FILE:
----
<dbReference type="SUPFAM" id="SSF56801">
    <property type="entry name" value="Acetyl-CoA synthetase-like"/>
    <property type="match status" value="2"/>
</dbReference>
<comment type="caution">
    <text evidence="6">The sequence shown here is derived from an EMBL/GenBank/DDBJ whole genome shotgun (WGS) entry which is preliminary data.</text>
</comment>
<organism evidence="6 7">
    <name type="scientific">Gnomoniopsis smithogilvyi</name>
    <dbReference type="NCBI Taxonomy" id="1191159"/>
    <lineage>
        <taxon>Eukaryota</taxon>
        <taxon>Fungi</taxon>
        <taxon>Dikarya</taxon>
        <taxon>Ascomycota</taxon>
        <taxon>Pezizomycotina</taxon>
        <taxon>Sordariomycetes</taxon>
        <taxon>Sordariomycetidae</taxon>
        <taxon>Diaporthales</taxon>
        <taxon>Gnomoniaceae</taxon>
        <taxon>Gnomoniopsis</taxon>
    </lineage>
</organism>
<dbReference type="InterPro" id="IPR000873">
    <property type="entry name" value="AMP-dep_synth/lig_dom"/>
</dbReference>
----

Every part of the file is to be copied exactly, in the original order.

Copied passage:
<dbReference type="SUPFAM" id="SSF56801">
    <property type="entry name" value="Acetyl-CoA synthetase-like"/>
    <property type="match status" value="2"/>
</dbReference>
<comment type="caution">
    <text evidence="6">The sequence shown here is derived from an EMBL/GenBank/DDBJ whole genome shotgun (WGS) entry which is preliminary data.</text>
</comment>
<organism evidence="6 7">
    <name type="scientific">Gnomoniopsis smithogilvyi</name>
    <dbReference type="NCBI Taxonomy" id="1191159"/>
    <lineage>
        <taxon>Eukaryota</taxon>
        <taxon>Fungi</taxon>
        <taxon>Dikarya</taxon>
        <taxon>Ascomycota</taxon>
        <taxon>Pezizomycotina</taxon>
        <taxon>Sordariomycetes</taxon>
        <taxon>Sordariomycetidae</taxon>
        <taxon>Diaporthales</taxon>
        <taxon>Gnomoniaceae</taxon>
        <taxon>Gnomoniopsis</taxon>
    </lineage>
</organism>
<dbReference type="InterPro" id="IPR000873">
    <property type="entry name" value="AMP-dep_synth/lig_dom"/>
</dbReference>